'In the better and more perfect stream' : Persian carpets change owners: antikva and some aspects of the auction market in 1948–1953
Source document: Opuscula historiae artium. 2015, vol. 64, iss. 2, pp. 142-157
ISSN1211-7390 (print)2336-4467 (online)
License: Not specified license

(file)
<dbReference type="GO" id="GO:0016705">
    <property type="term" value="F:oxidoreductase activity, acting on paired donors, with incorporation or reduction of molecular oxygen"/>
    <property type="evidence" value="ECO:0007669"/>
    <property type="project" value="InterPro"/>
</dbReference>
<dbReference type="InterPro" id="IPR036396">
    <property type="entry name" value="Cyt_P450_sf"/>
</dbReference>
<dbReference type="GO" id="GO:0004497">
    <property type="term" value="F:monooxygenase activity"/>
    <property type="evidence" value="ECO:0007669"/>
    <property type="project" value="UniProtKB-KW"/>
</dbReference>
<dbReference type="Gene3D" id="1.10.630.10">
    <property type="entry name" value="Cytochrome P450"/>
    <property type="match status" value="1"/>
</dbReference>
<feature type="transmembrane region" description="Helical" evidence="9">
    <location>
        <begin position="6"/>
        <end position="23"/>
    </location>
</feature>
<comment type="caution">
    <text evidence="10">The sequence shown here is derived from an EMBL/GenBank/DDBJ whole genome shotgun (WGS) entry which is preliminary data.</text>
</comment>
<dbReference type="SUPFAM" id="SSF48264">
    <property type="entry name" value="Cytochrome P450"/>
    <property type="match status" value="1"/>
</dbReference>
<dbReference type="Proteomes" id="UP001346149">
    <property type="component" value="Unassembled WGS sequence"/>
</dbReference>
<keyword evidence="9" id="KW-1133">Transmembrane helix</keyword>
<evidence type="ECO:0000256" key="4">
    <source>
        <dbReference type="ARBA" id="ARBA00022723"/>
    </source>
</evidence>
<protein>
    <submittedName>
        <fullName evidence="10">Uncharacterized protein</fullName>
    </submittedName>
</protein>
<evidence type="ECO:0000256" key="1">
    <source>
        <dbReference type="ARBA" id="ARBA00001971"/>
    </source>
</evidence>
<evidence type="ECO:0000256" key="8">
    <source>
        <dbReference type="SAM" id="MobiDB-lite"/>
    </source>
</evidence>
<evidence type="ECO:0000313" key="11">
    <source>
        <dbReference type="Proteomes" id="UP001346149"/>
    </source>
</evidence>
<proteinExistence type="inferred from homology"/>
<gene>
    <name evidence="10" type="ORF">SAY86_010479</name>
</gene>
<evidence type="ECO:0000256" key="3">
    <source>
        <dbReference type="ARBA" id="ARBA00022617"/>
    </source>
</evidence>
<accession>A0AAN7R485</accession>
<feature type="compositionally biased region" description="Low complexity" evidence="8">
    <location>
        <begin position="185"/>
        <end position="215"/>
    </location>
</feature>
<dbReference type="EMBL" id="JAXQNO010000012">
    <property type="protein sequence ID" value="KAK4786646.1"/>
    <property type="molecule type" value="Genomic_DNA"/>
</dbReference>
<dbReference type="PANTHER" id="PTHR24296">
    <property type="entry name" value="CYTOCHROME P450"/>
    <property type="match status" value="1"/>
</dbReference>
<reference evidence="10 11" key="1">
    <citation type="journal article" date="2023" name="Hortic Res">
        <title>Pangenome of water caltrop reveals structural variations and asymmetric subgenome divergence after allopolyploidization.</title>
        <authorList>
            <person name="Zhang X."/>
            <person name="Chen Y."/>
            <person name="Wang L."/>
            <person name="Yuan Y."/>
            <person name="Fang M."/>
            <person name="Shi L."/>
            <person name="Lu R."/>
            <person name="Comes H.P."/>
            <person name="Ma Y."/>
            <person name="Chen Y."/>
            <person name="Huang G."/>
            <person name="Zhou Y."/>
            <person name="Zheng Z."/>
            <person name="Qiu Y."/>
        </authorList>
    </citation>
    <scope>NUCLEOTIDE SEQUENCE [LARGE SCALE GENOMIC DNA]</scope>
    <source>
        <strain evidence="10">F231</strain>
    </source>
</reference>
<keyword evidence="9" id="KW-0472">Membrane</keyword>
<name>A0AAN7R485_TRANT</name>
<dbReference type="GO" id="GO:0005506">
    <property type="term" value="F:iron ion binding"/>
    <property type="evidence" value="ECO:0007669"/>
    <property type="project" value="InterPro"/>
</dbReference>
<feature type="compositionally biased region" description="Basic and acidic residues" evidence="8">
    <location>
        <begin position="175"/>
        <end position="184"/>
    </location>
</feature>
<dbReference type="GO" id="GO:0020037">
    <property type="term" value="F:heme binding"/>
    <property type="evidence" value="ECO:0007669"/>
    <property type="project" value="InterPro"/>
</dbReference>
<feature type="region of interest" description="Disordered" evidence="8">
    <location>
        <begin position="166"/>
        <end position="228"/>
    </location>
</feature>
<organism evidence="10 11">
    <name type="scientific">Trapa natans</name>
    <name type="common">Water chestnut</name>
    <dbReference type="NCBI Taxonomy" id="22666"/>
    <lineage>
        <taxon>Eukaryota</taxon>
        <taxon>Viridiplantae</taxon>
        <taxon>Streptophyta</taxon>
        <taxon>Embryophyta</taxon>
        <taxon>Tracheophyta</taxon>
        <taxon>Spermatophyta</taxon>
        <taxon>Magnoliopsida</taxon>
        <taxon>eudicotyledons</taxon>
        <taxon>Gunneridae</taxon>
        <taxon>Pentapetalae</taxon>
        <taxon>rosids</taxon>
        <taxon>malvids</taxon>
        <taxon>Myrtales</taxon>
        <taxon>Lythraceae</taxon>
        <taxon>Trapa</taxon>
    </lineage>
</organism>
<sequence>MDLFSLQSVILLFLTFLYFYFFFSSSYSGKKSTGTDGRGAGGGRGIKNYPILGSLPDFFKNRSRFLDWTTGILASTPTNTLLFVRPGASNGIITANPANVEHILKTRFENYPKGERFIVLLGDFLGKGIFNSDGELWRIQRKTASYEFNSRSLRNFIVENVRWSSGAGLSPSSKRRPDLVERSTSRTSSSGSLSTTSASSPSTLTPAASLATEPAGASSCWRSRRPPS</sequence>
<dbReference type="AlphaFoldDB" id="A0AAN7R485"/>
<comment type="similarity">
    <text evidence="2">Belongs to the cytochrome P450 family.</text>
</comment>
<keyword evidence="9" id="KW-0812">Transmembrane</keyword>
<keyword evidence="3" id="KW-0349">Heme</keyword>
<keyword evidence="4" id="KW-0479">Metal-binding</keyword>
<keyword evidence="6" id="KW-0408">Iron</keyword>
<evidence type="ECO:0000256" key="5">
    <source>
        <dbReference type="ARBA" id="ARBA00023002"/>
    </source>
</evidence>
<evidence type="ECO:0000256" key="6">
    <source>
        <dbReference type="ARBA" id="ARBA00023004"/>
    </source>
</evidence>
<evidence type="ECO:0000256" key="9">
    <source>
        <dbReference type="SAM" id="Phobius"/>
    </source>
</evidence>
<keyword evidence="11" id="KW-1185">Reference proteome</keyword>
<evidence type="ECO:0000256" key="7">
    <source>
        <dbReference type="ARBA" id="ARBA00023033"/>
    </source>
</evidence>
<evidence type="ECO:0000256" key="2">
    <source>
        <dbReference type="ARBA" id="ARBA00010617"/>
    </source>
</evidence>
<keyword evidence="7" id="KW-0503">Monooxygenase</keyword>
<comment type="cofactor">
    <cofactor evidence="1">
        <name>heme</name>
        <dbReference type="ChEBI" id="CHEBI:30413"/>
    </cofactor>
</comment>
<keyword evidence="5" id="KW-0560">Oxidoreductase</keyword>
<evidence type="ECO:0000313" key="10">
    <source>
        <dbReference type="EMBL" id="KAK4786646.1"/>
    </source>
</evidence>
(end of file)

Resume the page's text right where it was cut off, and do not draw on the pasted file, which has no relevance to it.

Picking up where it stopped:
Political developments in post-war Czechoslovakia and especially after 1948 ushered in dramatic social changes and transformed property and ownership ties, a consequence of the fight against the 'defeated' social class. This article focuses on some aspects of the contemporary auction market in the early stages of the formation of the totalitarian regime in Czechoslovakia in 1948–1953. Many confiscated pieces of property made their way by legal or illegal means into the art market and sometimes even went straight into the international market. The continuous and undetected flow of confiscated property into private hands led in August 1949 to the nationalisation of private auction houses to form one state enterprise n. p. Obchodní domy, the monopoly network of the Antikva enterprises. The ongoing illegal flow of artistic property led to clashes between ministries as attempts to preserve 'state cultural property' in public collections were countered by the economic interests of the state, which was in the midst of an economic crisis. Nationalisation gave rise to an ideologically controlled sphere of art collection and trade and also to a distortion of prices which were artificially set by state bureaucrats.